Yeah, I know. For those of you who are tech-savvy and who read more than a few diabetes Web sites or blogs, and especially those of you who may have an iPhone or iPod touch, you’re probably thinking, “Oh no, not another list of those few applications out there that require too much manual data entry.” Don’t worry. It is not my intention to review the few applications out there — “apps” for short, by the way (for the uninitiated) — that are already in existence.
Nope, I’m musing on something else.
See, a few weeks ago I made the jump from a really rudimentary cell phone (which my wife continually made fun of) to a new iPhone 3GS. I’m already a Mac user both at home and work, and while I’m not a complete macolyte, you’d find it nearly impossible to get me back into the PC world. Now that I’m equipped with a cell phone (or smartphone, or whatever you want to call it) that’s made by the company that makes the products I already spend a majority of my day on… well, it’s pretty sweet. Kind of like coming home again (in that nerdy, geeky way).
How I wish Apple would start manufacturing insulin pumps! They could team up with Google and all of our problems would be solved, right?
Anyway, after days spent in awe of all of the out-of-the-box iPhone features, I ventured into the world of iPhone applications. Games. News aggregators. Games. Sports score aggregators. These apps, they’re third-party software add-ons, which you’ve no doubt heard about in Apple’s ever-present marketing. (“There’s an app for that.”).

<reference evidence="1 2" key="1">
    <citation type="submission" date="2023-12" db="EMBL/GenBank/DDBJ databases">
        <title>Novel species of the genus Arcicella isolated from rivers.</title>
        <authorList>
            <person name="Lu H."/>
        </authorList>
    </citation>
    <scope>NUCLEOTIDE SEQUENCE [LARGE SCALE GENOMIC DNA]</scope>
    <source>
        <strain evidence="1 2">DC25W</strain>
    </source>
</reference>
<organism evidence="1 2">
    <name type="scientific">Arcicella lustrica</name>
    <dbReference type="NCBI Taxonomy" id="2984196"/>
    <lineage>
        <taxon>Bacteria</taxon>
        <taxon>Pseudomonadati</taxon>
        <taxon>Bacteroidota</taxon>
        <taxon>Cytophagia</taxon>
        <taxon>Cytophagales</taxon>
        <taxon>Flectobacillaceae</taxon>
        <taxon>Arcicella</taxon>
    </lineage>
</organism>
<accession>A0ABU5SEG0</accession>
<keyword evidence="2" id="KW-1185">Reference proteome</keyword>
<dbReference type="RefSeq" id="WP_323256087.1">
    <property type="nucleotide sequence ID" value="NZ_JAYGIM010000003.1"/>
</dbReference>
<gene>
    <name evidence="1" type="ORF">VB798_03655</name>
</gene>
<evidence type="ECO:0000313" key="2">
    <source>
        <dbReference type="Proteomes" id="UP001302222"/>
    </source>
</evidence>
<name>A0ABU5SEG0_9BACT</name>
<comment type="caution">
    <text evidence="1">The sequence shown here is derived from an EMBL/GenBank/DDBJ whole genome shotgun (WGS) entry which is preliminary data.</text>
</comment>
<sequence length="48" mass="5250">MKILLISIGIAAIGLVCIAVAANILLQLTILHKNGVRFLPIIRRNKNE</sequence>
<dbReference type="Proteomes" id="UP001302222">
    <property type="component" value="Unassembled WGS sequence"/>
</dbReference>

Well, it took me awhile to get around to diabetes apps (because while I’m somewhat tech-savvy, I don’t read more than a few diabetes Web sites or blogs). However, two days ago I decided to search the app store on iTunes for diabetes stuff, and I discovered… not that much. As I said, most of the apps are basically hyped-up blood glucose logs, or food logs, or carb-counting helpers. And I’m sorry, but I’m past the manual entry of my blood glucose readings — my pump already stores those numbers. I’m also not interested in an app for looking up and/or counting the carbs in the foods I eat, simply because, for me (as for a lot of you who’ve lived with diabetes for awhile, no doubt), I’m more than adept in figuring out carb counts. I do that using an app called myBrain.
I did download (and paid $0.99 for) a diabetes news aggregator called Diabetes Health News Reader, but so far I’ve not been terribly impressed (I mean, Diabetes Self-Management isn’t on there. What’s up with that?).
In looking at what other bloggers and diabetes news sites have had to say about the iPhone apps for people with diabetes, one of the few things that has intrigued me is an app in the works (or already out there; it isn’t clear to me) for people who use the OneTouch Ultra with Bluetooth capability. I don’t have the OneTouch, but I love that the app doesn’t require manual input of blood glucose readings. According to this piece, it “lets users upload glucose readings from their connected blood glucose monitors to their iPhone… then lets users send their readings and a message about how they’re feeling to caregivers like their parents, children or physician.”